loop_stmt := optlabel "while" sexpr block loop_stmt := optlabel "repeat" block loop_stmt := optlabel "until" sexpr block
Here is a while loop:
while x>1 do println$ x; --x; done
The loop body executes repeatedly until the condition is not satisfied. If the condition is initially unsatisfied the body is not executed.
The repeat loops is an infinte loop equivalent to while true.
The until loop is a while loop with a negated condition.
C style for loop¶
loop_stmt := optlabel "for" "(" stmt sexpr ";" stmt ")" stmt loop_stmt := optlabel "for" stmt "while" sexpr ";" "next" stmt block loop_stmt := optlabel "for" stmt "until" sexpr ";" "next" stmt block
The first two forms execute a statement once which generally assigns a value to a control variable. The expression must be of type bool and is checked to see if the loop should execute. The C form and the while form check the condition whilst the until form checks the negated condition. The next statement is used to increment the control variable.
Integer For Loops¶
loop_stmt := optlabel "for" sname "in" sexpr "upto" sexpr block loop_stmt := optlabel "for" "var" sname ":" sexpr "in" sexpr "upto" sexpr block loop_stmt := optlabel "for" "var" sname "in" sexpr "upto" sexpr block loop_stmt := optlabel "for" sname "in" sexpr "downto" sexpr block loop_stmt := optlabel "for" "var" sname ":" sexpr "in" sexpr "downto" sexpr block loop_stmt := optlabel "for" "var" sname "in" sexpr "downto" sexpr block
These are low level for loops which operate over inclusive ranges. These loops require an integral control variable. The forms with var create the control variable, the other forms require it already exist. The control variable is available after these loops execute.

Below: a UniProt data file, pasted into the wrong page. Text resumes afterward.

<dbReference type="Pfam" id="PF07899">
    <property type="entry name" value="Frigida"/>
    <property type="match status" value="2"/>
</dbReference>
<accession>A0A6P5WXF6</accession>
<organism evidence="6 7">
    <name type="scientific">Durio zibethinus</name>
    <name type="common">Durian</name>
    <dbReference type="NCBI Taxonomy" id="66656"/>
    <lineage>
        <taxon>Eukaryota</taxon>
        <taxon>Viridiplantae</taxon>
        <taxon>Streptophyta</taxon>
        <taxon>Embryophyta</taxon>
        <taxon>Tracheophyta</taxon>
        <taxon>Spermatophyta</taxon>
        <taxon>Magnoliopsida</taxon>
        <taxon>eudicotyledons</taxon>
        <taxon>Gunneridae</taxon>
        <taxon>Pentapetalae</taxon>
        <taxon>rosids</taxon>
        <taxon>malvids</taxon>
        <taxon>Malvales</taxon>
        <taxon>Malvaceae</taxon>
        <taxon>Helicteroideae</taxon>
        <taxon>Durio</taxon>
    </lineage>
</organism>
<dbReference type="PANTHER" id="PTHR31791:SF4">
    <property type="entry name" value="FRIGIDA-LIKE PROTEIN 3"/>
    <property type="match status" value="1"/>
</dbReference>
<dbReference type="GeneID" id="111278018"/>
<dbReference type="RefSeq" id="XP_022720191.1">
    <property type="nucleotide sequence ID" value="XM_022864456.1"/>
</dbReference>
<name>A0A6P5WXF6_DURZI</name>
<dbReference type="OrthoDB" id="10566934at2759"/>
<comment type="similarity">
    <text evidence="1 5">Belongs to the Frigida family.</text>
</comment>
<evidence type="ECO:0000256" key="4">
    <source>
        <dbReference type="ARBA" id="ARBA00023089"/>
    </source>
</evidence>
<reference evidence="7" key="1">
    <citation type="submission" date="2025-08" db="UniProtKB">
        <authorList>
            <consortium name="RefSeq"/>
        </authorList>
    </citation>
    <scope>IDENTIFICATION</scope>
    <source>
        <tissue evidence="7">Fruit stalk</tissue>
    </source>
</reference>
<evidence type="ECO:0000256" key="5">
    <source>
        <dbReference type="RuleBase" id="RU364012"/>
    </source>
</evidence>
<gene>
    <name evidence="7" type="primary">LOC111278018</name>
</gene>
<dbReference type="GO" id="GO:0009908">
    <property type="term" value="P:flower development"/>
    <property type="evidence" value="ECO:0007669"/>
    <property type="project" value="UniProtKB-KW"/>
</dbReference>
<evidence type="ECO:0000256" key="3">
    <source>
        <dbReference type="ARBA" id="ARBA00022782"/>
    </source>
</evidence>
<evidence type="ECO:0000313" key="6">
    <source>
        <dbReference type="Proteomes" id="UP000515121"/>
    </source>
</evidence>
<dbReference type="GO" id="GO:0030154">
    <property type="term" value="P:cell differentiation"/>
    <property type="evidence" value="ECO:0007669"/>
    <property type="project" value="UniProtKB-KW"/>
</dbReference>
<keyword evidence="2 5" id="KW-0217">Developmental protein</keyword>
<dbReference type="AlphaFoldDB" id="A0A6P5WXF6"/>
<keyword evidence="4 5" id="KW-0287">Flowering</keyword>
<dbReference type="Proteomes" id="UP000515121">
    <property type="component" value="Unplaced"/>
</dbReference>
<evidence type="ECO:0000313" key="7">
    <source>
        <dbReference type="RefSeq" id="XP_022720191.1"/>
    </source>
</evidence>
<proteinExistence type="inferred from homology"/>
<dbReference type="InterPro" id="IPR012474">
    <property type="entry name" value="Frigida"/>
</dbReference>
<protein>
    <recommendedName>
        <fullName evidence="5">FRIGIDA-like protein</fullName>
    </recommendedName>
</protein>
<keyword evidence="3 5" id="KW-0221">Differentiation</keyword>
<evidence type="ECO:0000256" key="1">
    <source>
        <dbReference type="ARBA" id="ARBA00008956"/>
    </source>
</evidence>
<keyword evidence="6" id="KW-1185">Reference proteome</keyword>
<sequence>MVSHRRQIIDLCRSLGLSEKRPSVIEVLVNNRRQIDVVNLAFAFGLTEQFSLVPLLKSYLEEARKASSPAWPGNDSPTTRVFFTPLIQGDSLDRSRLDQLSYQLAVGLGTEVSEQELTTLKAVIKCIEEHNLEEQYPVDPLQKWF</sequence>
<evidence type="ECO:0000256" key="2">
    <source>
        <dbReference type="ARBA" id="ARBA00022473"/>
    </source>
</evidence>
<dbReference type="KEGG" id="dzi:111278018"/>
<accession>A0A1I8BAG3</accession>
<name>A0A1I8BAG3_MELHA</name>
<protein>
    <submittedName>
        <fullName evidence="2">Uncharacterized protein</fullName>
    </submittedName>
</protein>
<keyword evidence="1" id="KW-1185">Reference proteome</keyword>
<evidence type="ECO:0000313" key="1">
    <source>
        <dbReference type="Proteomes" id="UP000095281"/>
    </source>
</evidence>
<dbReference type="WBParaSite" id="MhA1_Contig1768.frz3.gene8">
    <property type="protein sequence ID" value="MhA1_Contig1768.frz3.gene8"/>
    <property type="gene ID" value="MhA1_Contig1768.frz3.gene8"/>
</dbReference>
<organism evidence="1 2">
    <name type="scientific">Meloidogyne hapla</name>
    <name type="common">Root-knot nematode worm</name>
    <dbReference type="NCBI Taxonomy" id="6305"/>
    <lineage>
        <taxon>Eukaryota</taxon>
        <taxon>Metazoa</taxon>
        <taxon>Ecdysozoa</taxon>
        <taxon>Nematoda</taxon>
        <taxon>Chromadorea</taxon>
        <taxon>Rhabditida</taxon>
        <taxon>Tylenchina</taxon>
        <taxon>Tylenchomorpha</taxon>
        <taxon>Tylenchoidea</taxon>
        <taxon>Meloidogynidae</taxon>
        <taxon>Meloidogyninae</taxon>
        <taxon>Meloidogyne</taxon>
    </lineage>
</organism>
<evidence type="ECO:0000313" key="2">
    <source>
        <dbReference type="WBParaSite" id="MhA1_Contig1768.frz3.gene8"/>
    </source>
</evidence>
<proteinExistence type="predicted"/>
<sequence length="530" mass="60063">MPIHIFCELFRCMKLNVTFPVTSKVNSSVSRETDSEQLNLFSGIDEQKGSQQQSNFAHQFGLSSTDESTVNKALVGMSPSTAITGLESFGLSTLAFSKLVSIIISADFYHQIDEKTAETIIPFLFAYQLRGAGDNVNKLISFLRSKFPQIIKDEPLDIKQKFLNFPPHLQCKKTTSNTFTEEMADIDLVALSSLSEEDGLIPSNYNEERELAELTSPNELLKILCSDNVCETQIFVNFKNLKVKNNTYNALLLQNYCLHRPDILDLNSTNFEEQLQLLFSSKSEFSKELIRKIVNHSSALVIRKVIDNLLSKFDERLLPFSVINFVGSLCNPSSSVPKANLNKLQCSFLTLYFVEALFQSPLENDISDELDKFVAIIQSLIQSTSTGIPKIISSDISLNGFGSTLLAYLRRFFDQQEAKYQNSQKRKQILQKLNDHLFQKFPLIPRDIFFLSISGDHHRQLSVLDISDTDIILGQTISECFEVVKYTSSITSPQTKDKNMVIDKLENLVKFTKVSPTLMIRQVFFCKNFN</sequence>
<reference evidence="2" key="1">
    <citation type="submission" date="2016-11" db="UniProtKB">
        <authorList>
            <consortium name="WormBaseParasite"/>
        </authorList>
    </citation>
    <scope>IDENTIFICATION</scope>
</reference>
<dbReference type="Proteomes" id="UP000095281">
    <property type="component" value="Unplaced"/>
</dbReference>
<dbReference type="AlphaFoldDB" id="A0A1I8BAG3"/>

The block of these forms do not constitue a scope, the loops are implemented with gotos. Therefore you can put labels inside the blocks and goto them, and you can return from the current procedure or function inside the block.
loop_stmt := "pfor" sname "in" sexpr "upto" sexpr block
The pfor loop requires the body of the loop to behave independently of other iterations. the range is split into N parts and N pthreads are executed, each one handling a subrange of the loop. The threads run in the system thread pool. N is chosen by the system depending on the thread pool size and/or number of available cores.
pfor loops must not be nested. The reason is that the pfor loop uses the system thread pool. It is safe in general for jobs in the thread pool to enqueue jobs to the thread pool. It is also inefficient because the thread pool already executes N threads concurrently, where N is roughly equal to the number of processor core available.
It is not necessary to initialise the thread pool to use a pfor loops, it will be done automatically. However since the thread pool is used, it must be destroyed to terminate the program.
loop_stmt := optlabel "for" sname "in" sexpr block loop_stmt := optlabel "rfor" sname "in" sexpr block loop_stmt := optlabel "match" spattern "in" sexpr block =>#
The generic for requires an function named iterator. You can provide it directly, or, you can provide any data structure which has an iterator method (that is, a function named iterator which accepts the data structure as an argument). The iterator will usually be a yielding generator and it must return an option type opt[T].
The loops process the Some x values yielded until None is found.
The control variables goes out of scope at the end of the loop.
The for variant uses a goto to loop around.
The rfor variant uses recursion instead. The recursion will be flattened to a goto loop if it is safe, otherwise rfor will create a frame for every iteration.
The match variant sets more than one variable by decoding the argument of the Some constructor.
Most loops allow an optional label which is written with just a : suffix. You cannot goto such a label. The label is a name for the loop.
Labelled loops support labeled break, continue and redo statements.
doit: for var i in 1 upto 10 do if i == 5 continue doit; if i == 7 do ++i; redo doit; done if i == 9 break doit; done
The continue statement jumps to the start of the selected loop, adjusting the control variable as usual before checking.
The break statement exits the selected loop immediately.
The redo statement restarts the body of the selected loop without adjusting the control variable and without checking it.